This has translated to the way Fuzzy LogX offers its services to clients. According to Jeff, identifying and implementing sustainable practices in warehousing is key for the next generation of warehouses.
“Over time, warehousing has become part of the circular economy,” he says. “Fuzzy LogX has a niche in automation, where sustainability is becoming all-encompassing in every area of the warehouse. The basic sustainability standards already include forklifts that run on hydrogen or have motors that regenerate energy, on-site EV charging stations, conveyors that only move when their sensors are triggered, and lights that only turn on when someone goes into the aisle. There is, however, a new wave of sustainability that clients need to focus on.”
One example is packaging. With the explosion in e-commerce as a result of COVID-19, end customers become increasingly conscious of waste and the environmental implications of the packaging in which their online orders arrive, and companies are more aware of their environmental responsibilities.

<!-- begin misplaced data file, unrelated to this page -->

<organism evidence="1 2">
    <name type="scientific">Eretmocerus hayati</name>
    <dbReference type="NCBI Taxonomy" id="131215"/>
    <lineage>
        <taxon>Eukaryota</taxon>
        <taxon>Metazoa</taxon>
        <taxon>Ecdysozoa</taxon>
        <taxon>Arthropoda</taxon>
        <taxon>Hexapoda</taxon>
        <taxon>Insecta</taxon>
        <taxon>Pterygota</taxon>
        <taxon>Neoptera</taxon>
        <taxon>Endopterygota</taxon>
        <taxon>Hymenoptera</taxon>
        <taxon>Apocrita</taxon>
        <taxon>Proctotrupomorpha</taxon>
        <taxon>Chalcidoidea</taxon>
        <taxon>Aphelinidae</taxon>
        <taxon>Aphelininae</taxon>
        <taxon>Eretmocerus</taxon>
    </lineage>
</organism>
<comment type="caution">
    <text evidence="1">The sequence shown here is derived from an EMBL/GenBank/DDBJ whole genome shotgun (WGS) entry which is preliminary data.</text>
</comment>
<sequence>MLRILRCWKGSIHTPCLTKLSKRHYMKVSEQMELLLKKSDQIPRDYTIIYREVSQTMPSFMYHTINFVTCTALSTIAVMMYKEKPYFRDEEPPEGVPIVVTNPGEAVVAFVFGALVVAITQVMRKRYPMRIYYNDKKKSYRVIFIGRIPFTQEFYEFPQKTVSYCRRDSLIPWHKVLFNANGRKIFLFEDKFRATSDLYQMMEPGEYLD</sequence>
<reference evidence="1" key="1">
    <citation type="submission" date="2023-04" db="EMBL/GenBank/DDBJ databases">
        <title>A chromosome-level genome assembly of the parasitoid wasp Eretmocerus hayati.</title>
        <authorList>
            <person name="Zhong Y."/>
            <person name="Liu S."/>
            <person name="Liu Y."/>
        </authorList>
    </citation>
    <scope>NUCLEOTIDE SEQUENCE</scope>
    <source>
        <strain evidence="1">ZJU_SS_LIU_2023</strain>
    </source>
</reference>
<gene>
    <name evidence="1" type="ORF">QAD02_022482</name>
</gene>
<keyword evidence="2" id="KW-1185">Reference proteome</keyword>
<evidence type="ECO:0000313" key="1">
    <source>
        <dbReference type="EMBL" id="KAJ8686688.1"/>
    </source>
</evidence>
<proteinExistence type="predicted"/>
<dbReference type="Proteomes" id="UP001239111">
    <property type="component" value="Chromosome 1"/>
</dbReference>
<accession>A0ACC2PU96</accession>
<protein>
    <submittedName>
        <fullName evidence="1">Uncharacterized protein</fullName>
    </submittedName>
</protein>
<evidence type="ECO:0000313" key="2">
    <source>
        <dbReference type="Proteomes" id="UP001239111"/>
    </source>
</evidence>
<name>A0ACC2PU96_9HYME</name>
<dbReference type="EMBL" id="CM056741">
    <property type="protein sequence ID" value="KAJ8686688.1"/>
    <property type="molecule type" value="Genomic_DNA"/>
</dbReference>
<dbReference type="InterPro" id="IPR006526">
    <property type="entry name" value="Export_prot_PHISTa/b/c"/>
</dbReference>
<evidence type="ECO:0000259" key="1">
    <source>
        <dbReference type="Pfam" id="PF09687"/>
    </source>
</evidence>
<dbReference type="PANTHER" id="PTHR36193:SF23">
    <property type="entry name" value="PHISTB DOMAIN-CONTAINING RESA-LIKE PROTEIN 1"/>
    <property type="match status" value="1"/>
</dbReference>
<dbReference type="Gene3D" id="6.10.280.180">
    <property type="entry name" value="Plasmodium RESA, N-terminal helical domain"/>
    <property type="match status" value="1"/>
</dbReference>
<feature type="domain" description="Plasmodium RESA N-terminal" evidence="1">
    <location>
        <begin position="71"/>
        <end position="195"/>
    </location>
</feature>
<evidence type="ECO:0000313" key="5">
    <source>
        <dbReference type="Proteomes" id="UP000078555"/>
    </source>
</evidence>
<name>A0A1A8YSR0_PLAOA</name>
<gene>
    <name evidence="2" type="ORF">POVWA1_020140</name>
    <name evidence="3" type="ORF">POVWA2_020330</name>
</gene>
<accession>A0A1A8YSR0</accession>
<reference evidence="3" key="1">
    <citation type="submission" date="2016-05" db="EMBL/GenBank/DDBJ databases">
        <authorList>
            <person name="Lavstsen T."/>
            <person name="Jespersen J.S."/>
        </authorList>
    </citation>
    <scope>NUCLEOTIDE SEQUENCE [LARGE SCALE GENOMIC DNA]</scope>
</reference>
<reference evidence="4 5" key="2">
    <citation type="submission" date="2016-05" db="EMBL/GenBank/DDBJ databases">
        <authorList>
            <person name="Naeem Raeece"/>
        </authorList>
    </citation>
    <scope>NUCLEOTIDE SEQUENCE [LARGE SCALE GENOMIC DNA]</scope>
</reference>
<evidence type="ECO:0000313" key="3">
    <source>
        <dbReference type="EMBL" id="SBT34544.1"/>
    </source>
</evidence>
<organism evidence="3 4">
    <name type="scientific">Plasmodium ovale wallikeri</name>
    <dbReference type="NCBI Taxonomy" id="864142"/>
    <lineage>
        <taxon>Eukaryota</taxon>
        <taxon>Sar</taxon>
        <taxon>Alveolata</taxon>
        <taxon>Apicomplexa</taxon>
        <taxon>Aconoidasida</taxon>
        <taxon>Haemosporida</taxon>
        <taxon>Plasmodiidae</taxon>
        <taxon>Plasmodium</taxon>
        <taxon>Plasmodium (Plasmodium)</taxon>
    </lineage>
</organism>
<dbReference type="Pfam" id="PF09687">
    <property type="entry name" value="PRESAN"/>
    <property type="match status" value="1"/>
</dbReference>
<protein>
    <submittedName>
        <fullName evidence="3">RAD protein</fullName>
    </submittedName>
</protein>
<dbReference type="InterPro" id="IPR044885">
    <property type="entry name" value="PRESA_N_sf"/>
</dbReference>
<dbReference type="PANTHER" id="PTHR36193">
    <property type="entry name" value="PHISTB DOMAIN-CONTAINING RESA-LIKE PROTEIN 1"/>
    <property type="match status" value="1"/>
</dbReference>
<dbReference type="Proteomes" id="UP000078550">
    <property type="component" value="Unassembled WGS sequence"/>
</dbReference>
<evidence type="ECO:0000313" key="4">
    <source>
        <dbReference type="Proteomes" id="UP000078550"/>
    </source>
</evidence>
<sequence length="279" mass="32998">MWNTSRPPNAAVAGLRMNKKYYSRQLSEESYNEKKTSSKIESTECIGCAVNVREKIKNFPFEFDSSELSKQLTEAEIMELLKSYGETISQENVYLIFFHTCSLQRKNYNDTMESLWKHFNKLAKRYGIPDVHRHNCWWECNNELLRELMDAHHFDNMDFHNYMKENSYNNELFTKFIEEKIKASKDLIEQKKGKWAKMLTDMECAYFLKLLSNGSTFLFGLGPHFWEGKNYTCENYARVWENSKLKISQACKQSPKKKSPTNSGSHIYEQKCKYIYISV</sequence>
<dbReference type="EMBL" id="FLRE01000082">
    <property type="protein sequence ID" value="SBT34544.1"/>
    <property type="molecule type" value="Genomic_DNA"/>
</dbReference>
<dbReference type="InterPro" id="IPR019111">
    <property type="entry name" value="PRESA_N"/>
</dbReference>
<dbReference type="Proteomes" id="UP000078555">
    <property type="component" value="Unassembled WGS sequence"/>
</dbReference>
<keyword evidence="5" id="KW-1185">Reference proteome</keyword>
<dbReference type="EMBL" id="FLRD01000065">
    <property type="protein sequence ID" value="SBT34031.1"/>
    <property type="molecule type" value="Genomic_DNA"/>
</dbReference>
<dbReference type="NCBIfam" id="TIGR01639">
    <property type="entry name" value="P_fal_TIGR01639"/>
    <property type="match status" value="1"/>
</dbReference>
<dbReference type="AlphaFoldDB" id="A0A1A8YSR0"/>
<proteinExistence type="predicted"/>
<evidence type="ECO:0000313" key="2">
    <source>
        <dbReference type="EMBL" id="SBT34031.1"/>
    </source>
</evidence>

Amanda’s strategy is that “to reuse” is much better than “to recycle”.
“How do we minimise bringing new things into the warehouse?” she asks. “The way to do that is to procure well, but then reuse rather than recycle or dispose, as there’s a huge amount of energy required for recycling. In this part of the circular economy, where everything becomes a resource, everything is treated as a resource. So, it’s about really thinking at the time of procurement, ‘What is the total life value of this, even if you’re talking about items such as cardboard boxes, satchels, labels, etc.’ Effectively, each time you reuse, you are also creating value by halving the amount of procurement cost and eliminating the recycle phase, because you’ve bought it once and used it twice.”
The commercial benefit of reducing costs along with environmental impact is astounding. When you consider the sheer number of packages being shipped daily throughout Australia and how often these packages are filled with either air or void fill, you’d wonder why businesses don’t put more focus on packaging and how to optimally use them.